6 Things to Say When Someone’s In Pain

6 Things to Say When Someone’s In Pain


By Gabriella LaFrank

Not knowing what to say is one of the universal challenges of being human, especially when it comes to heavy conversations. Talking with someone who is in pain can be even more difficult to navigate whether they reached out specifically for support or not. Sometimes emotions come up suddenly and you may find yourselves having a conversation neither of you expected. While none of these examples works for everyone, nor should they be used in place of professional advice, we hope they can guide supportive communication when it’s needed. Here are six things to say when someone’s in pain.

1. “You have my attention”

As someone who’s been on both ends of this conversation, I understand just how frustrating it feels not to be heard when I’m trying to reach out. This one simple sentence lets me know that the person who’s listening truly values what I feel and what I have to say. It lets me know that I have the time and space to be truthful and voice my needs, whatever they may be.

2. “What is your biggest concern right now?”

Emotions can be messy and unclear, so if you’re unsure what’s wrong or how you can help, don’t be afraid to ask questions. The more you know, the more you can do to support them. It’s possible that thinking aloud may help them sort through their emotions and thoughts. It’s just as likely that answering questions might feel overwhelming when they are already in pain, so a patient and flexible mindset is essential. If they are unable to answer, just be there with them. 

3. “I’m here to listen”

As much as you may want to jump in to help, sometimes the best thing to do is just to listen. According to a 2007 study done through UCLA, talking about feelings disrupts the activity of the amygdala, the part of the brain responsible for the fight-or-flight response. This is why, over time, talking about problems or emotions helps them feel like less of a big deal, and why talking can be one of the most productive things you can do for your mental health. If that’s not enough reason to lend an ear to a loved one in need, I don’t know what is.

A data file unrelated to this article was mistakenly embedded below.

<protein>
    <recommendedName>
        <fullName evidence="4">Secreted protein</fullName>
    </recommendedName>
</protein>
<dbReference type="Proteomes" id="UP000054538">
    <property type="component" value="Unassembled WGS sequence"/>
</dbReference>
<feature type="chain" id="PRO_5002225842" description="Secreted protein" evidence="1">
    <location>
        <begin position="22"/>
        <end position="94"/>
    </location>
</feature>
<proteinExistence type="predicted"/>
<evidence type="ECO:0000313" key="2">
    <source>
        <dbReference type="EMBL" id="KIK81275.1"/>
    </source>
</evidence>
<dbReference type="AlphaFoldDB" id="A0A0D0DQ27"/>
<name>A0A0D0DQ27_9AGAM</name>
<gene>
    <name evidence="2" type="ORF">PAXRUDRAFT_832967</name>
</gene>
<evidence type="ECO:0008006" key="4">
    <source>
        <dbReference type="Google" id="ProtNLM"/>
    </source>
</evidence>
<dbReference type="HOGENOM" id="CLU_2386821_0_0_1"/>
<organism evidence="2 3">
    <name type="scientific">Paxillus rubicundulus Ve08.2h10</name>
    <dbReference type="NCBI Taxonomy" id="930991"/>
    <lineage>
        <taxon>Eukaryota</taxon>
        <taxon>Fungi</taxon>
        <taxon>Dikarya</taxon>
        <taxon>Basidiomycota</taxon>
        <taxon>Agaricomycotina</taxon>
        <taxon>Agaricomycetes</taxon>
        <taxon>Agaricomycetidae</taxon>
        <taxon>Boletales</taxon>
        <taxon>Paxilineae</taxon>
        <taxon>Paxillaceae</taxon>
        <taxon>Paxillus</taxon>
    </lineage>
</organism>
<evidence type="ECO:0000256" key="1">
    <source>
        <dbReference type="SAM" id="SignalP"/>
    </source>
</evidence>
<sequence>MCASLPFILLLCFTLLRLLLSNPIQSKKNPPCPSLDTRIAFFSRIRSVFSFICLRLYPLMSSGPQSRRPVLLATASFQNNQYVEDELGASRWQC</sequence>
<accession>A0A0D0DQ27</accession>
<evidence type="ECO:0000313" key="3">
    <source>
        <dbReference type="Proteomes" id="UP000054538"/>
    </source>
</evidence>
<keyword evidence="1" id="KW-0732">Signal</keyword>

4. “What do you need right now?”

Sometimes it’s okay to let the person who needs support take the lead. No one will know better than they do what might help them, except of course a medical or mental health professional. It’s important to remember that everyone has their own idea of what support or comfort might look like, so try not to get frustrated if your strategies aren’t connecting as well as you’d like. Personally, I love to talk through whatever is happening, but I know that isn’t the case with everyone.

5. “Do you want to talk about it?”

Sometimes when I reach out to someone, I don’t necessarily want to talk. Sometimes I’m not ready, or I’d rather spend my energy elsewhere. I think this question is a good place to start no matter what the context is. It gives you the chance to offer support, but it also lets everyone involved do whatever feels most comfortable for them in the moment. Remember, talking isn’t the only way to be there for someone–– a little company can go a long way.

6. “I want to understand this more so I can help”

When someone is in pain, it’s especially important to be honest with them if you don’t understand or aren’t able to help. This will save both of you from spending unnecessary time and energy on something that won’t be helpful to either of you. It’s ok to let them know if you cannot help, even if they reached out to you (your mental health is important too), but sometimes a simple explanation is all that’s needed to get everyone on the same page. It never hurts to ask. 


Lieberman, M. D., Eisenberger, N. I., Crockett, M. J., Tom, S. M., Pfeifer, J. H., & Way, B. M. (2007). Putting feelings into words: affect labeling disrupts amygdala activity in response to affective stimuli. Psychological science18(5), 421–428. https://doi.org/10.1111/j.1467-9280.2007.01916.x


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